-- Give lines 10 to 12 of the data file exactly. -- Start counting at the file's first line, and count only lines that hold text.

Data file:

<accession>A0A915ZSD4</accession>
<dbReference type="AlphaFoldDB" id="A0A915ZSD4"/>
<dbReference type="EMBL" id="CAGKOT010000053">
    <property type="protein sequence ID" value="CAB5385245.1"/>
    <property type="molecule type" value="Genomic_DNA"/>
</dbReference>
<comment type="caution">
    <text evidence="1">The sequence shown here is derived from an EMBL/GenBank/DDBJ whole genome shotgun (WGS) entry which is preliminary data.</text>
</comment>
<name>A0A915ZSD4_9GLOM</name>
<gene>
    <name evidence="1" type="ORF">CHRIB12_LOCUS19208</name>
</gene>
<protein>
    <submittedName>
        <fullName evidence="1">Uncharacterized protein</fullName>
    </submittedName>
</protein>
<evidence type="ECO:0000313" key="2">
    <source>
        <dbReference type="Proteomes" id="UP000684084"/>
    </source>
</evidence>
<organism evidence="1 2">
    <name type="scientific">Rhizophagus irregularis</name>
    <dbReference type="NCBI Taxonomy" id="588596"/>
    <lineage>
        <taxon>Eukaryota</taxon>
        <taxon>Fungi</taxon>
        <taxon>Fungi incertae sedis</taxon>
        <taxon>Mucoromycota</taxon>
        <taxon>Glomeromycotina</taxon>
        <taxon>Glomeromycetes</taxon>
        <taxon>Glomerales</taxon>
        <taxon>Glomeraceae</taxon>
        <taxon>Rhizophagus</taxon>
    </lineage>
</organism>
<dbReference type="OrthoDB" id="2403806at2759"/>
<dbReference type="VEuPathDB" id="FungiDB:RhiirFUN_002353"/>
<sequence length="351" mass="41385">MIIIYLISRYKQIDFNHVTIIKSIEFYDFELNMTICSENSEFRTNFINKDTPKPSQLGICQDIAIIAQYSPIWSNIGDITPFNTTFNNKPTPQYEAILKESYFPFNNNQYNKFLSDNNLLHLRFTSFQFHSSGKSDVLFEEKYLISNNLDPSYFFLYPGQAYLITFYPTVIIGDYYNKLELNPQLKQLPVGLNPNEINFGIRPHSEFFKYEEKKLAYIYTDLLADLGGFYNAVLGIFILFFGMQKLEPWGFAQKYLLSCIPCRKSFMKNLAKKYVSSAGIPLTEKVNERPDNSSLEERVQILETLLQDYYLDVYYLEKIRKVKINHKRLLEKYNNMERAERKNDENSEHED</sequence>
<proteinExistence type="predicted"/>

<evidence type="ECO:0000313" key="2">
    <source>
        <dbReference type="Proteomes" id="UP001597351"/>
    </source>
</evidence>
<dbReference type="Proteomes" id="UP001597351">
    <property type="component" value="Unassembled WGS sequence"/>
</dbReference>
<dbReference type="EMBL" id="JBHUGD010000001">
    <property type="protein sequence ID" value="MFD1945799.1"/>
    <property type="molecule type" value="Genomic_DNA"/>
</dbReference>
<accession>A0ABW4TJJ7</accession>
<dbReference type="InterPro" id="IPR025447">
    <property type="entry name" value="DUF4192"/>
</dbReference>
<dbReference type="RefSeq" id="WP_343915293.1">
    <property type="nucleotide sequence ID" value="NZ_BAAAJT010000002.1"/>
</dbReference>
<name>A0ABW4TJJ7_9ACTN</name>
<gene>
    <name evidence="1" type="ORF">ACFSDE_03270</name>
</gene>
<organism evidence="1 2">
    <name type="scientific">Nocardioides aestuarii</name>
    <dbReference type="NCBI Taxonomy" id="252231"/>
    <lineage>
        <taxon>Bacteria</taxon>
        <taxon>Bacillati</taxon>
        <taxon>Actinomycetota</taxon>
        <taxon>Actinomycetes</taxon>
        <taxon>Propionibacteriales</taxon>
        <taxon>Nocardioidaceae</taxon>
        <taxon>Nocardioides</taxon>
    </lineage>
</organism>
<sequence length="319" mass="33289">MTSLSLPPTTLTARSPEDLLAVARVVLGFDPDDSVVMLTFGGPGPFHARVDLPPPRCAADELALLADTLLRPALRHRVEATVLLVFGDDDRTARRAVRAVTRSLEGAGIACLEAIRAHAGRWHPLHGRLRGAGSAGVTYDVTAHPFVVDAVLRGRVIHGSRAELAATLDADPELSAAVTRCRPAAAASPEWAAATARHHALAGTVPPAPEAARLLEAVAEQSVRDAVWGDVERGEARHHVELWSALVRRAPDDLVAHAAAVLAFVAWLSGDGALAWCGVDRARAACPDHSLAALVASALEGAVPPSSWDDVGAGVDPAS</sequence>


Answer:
<name>A0A915ZSD4_9GLOM</name>
<gene>
    <name evidence="1" type="ORF">CHRIB12_LOCUS19208</name>